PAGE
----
Upper Weald is the southern-most hamlet associated with Calverton. It lay some 2 miles beyond the main part of the village, across the edge of Upper Weald Great Farm (which became Dairy Farm) to the South, and Little Farm (later to become Fairfield Farm) to the West. This farm was unnamed on the map below although its well is prominently marked near the left hand edge. Like the rest of Calverton, Upper Weald was reliant on wells until mains water was finally connected in the 1950s.
The Road was lined with cottages which on the North side mostly had long narrow garden plots extending behind them. Cultivated gardens are shown hatched and orchards can be easily identified by the regular patterns of more closely spaced smaller trees.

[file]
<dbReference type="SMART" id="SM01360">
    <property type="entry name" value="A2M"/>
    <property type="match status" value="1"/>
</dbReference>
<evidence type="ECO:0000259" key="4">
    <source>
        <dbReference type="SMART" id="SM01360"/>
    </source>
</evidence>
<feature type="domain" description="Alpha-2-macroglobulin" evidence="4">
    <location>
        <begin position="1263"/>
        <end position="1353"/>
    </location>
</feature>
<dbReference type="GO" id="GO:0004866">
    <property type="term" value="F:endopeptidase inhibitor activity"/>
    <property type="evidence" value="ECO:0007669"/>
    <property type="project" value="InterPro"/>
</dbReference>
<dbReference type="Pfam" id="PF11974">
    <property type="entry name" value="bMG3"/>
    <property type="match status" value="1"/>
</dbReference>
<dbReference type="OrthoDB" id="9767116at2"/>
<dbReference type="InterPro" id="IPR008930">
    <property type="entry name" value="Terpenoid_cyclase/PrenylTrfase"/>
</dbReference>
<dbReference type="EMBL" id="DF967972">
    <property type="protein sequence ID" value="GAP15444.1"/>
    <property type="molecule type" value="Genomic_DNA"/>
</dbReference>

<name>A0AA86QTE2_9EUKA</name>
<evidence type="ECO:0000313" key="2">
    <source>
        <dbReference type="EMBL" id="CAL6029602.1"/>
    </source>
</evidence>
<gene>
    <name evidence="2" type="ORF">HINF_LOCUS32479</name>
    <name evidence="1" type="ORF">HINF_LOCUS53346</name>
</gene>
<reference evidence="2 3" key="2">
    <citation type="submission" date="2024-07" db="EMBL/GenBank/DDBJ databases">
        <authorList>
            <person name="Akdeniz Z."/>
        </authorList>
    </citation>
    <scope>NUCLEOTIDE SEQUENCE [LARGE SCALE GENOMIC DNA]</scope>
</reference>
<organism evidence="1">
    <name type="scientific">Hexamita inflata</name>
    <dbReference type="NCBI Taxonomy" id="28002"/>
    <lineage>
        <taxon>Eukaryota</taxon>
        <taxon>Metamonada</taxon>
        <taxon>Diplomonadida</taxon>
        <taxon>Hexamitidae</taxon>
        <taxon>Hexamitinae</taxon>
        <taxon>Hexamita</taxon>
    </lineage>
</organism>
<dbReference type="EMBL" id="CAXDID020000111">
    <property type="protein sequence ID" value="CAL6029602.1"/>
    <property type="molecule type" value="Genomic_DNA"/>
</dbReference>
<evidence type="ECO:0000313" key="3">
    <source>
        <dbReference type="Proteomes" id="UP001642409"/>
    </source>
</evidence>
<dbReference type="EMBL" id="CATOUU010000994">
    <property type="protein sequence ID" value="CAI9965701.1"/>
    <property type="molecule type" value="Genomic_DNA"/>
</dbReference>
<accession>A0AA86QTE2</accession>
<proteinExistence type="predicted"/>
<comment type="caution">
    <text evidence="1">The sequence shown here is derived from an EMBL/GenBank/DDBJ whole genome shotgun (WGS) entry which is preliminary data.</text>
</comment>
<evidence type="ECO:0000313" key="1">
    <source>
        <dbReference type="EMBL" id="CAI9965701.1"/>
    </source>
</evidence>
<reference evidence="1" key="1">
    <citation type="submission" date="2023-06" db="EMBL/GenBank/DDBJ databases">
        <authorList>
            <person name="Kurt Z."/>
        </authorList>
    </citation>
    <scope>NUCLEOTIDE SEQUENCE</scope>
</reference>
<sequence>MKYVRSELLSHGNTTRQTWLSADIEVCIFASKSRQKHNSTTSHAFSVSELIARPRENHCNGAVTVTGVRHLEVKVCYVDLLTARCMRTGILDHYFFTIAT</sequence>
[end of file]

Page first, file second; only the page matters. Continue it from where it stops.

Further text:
Early views of Upper Weald
The selection of images below are reproduced from postcard photographs which were popular in the early years of the last century.
A typical group of local villagers posing for a ‘postcard’ photographer dressed in their ‘Sunday best’. (Click arrow on right edge to see identifying captions)
Another reproduction from a ‘postcard’ which was actually marked ‘Calverton 2’ and therefore almost certainly taken just after the photo above with most of the same children posing again but viewed from the opposite end of the ‘main street’ looking to the West. Date would be c.1904.
The Woodbine was the only pub recorded in Upper Weald which fell into disrepair and was demolished c.1920. A small red brick Victorian style cottage was then built on the site but stood further back from the road. This in turn was demolished in the 1990s to make way for the much more palatial Woodbine Grange which preserved the name.
An area of black and white tiles was unearthed near the road during the site clearance for the current house which almost certainly came from the floor of the original pub.